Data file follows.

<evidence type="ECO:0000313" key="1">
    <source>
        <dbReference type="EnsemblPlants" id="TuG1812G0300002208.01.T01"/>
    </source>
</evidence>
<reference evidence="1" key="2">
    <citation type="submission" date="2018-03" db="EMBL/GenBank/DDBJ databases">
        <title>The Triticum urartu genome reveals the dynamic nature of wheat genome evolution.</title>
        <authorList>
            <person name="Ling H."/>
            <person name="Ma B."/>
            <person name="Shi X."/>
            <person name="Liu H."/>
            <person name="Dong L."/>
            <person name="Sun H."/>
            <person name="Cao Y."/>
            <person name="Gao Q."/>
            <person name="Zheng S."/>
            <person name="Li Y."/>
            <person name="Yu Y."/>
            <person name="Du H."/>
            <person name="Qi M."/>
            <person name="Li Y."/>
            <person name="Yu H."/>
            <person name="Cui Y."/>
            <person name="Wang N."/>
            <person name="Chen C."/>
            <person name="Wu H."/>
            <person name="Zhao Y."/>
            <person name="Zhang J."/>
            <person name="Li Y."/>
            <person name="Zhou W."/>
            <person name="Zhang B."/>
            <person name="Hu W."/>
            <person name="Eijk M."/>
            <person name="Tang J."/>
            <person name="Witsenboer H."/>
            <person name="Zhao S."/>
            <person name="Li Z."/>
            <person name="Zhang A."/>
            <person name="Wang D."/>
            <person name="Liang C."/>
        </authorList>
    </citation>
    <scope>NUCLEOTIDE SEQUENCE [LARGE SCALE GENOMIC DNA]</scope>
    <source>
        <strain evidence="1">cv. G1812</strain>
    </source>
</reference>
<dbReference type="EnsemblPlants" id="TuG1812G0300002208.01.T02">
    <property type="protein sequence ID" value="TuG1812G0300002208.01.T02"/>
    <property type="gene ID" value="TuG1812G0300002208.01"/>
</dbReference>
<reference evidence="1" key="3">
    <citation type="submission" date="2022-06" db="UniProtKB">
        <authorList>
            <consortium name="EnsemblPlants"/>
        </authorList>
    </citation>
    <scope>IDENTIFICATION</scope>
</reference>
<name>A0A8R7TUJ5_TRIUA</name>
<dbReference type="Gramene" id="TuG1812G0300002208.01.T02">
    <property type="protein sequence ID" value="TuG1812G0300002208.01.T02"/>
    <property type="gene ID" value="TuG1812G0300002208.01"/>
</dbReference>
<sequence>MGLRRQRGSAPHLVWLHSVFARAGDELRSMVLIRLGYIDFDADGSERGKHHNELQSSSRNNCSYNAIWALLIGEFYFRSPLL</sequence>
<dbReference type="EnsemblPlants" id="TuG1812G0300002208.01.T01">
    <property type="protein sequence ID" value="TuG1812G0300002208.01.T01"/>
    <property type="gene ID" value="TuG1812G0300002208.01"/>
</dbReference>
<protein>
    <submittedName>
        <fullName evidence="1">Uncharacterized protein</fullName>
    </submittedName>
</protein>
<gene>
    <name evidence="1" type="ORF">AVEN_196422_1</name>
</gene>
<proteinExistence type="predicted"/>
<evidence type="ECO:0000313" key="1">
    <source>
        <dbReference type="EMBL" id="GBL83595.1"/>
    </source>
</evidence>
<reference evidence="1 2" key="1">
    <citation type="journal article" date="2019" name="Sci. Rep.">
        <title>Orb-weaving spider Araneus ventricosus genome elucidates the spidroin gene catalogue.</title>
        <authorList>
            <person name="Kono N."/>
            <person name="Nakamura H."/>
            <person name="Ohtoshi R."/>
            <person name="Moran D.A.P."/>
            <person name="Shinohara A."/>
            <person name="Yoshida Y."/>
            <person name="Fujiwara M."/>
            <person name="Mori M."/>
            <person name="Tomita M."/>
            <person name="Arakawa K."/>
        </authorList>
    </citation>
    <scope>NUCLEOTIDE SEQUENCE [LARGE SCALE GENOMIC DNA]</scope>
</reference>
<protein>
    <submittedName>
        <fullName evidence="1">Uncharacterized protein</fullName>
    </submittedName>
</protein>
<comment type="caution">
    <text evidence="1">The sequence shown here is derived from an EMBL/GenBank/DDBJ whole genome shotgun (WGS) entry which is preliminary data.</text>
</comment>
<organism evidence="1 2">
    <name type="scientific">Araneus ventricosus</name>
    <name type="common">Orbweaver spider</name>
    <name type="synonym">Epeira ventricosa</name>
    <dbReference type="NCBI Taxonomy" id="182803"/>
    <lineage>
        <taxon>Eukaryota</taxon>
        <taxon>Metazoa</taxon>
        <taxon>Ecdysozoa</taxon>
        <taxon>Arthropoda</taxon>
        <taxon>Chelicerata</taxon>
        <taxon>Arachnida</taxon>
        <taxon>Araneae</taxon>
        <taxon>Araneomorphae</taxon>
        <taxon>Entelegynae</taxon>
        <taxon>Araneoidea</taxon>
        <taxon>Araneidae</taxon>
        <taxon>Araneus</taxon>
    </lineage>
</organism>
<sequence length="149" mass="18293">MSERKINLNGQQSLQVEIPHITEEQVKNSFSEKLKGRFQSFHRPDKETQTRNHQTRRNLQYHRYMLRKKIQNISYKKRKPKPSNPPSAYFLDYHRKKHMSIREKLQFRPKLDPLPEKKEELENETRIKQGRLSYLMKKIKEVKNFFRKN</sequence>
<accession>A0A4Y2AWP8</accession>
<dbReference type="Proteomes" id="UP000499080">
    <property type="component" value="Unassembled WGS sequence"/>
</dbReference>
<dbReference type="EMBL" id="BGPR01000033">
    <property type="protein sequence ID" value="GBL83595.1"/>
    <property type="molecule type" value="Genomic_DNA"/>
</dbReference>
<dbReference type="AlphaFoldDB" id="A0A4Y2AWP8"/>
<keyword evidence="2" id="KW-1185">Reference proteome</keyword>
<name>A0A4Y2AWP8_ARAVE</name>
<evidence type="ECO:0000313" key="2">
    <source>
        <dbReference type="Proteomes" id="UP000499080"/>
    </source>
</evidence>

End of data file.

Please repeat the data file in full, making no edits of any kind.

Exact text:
<evidence type="ECO:0000313" key="1">
    <source>
        <dbReference type="EnsemblPlants" id="TuG1812G0300002208.01.T01"/>
    </source>
</evidence>
<reference evidence="1" key="2">
    <citation type="submission" date="2018-03" db="EMBL/GenBank/DDBJ databases">
        <title>The Triticum urartu genome reveals the dynamic nature of wheat genome evolution.</title>
        <authorList>
            <person name="Ling H."/>
            <person name="Ma B."/>
            <person name="Shi X."/>
            <person name="Liu H."/>
            <person name="Dong L."/>
            <person name="Sun H."/>
            <person name="Cao Y."/>
            <person name="Gao Q."/>
            <person name="Zheng S."/>
            <person name="Li Y."/>
            <person name="Yu Y."/>
            <person name="Du H."/>
            <person name="Qi M."/>
            <person name="Li Y."/>
            <person name="Yu H."/>
            <person name="Cui Y."/>
            <person name="Wang N."/>
            <person name="Chen C."/>
            <person name="Wu H."/>
            <person name="Zhao Y."/>
            <person name="Zhang J."/>
            <person name="Li Y."/>
            <person name="Zhou W."/>
            <person name="Zhang B."/>
            <person name="Hu W."/>
            <person name="Eijk M."/>
            <person name="Tang J."/>
            <person name="Witsenboer H."/>
            <person name="Zhao S."/>
            <person name="Li Z."/>
            <person name="Zhang A."/>
            <person name="Wang D."/>
            <person name="Liang C."/>
        </authorList>
    </citation>
    <scope>NUCLEOTIDE SEQUENCE [LARGE SCALE GENOMIC DNA]</scope>
    <source>
        <strain evidence="1">cv. G1812</strain>
    </source>
</reference>
<dbReference type="EnsemblPlants" id="TuG1812G0300002208.01.T02">
    <property type="protein sequence ID" value="TuG1812G0300002208.01.T02"/>
    <property type="gene ID" value="TuG1812G0300002208.01"/>
</dbReference>
<reference evidence="1" key="3">
    <citation type="submission" date="2022-06" db="UniProtKB">
        <authorList>
            <consortium name="EnsemblPlants"/>
        </authorList>
    </citation>
    <scope>IDENTIFICATION</scope>
</reference>
<name>A0A8R7TUJ5_TRIUA</name>
<dbReference type="Gramene" id="TuG1812G0300002208.01.T02">
    <property type="protein sequence ID" value="TuG1812G0300002208.01.T02"/>
    <property type="gene ID" value="TuG1812G0300002208.01"/>
</dbReference>
<sequence>MGLRRQRGSAPHLVWLHSVFARAGDELRSMVLIRLGYIDFDADGSERGKHHNELQSSSRNNCSYNAIWALLIGEFYFRSPLL</sequence>
<dbReference type="EnsemblPlants" id="TuG1812G0300002208.01.T01">
    <property type="protein sequence ID" value="TuG1812G0300002208.01.T01"/>
    <property type="gene ID" value="TuG1812G0300002208.01"/>
</dbReference>
<protein>
    <submittedName>
        <fullName evidence="1">Uncharacterized protein</fullName>
    </submittedName>
</protein>
<gene>
    <name evidence="1" type="ORF">AVEN_196422_1</name>
</gene>
<proteinExistence type="predicted"/>
<evidence type="ECO:0000313" key="1">
    <source>
        <dbReference type="EMBL" id="GBL83595.1"/>
    </source>
</evidence>
<reference evidence="1 2" key="1">
    <citation type="journal article" date="2019" name="Sci. Rep.">
        <title>Orb-weaving spider Araneus ventricosus genome elucidates the spidroin gene catalogue.</title>
        <authorList>
            <person name="Kono N."/>
            <person name="Nakamura H."/>
            <person name="Ohtoshi R."/>
            <person name="Moran D.A.P."/>
            <person name="Shinohara A."/>
            <person name="Yoshida Y."/>
            <person name="Fujiwara M."/>
            <person name="Mori M."/>
            <person name="Tomita M."/>
            <person name="Arakawa K."/>
        </authorList>
    </citation>
    <scope>NUCLEOTIDE SEQUENCE [LARGE SCALE GENOMIC DNA]</scope>
</reference>
<protein>
    <submittedName>
        <fullName evidence="1">Uncharacterized protein</fullName>
    </submittedName>
</protein>
<comment type="caution">
    <text evidence="1">The sequence shown here is derived from an EMBL/GenBank/DDBJ whole genome shotgun (WGS) entry which is preliminary data.</text>
</comment>
<organism evidence="1 2">
    <name type="scientific">Araneus ventricosus</name>
    <name type="common">Orbweaver spider</name>
    <name type="synonym">Epeira ventricosa</name>
    <dbReference type="NCBI Taxonomy" id="182803"/>
    <lineage>
        <taxon>Eukaryota</taxon>
        <taxon>Metazoa</taxon>
        <taxon>Ecdysozoa</taxon>
        <taxon>Arthropoda</taxon>
        <taxon>Chelicerata</taxon>
        <taxon>Arachnida</taxon>
        <taxon>Araneae</taxon>
        <taxon>Araneomorphae</taxon>
        <taxon>Entelegynae</taxon>
        <taxon>Araneoidea</taxon>
        <taxon>Araneidae</taxon>
        <taxon>Araneus</taxon>
    </lineage>
</organism>
<sequence length="149" mass="18293">MSERKINLNGQQSLQVEIPHITEEQVKNSFSEKLKGRFQSFHRPDKETQTRNHQTRRNLQYHRYMLRKKIQNISYKKRKPKPSNPPSAYFLDYHRKKHMSIREKLQFRPKLDPLPEKKEELENETRIKQGRLSYLMKKIKEVKNFFRKN</sequence>
<accession>A0A4Y2AWP8</accession>
<dbReference type="Proteomes" id="UP000499080">
    <property type="component" value="Unassembled WGS sequence"/>
</dbReference>
<dbReference type="EMBL" id="BGPR01000033">
    <property type="protein sequence ID" value="GBL83595.1"/>
    <property type="molecule type" value="Genomic_DNA"/>
</dbReference>
<dbReference type="AlphaFoldDB" id="A0A4Y2AWP8"/>
<keyword evidence="2" id="KW-1185">Reference proteome</keyword>
<name>A0A4Y2AWP8_ARAVE</name>
<evidence type="ECO:0000313" key="2">
    <source>
        <dbReference type="Proteomes" id="UP000499080"/>
    </source>
</evidence>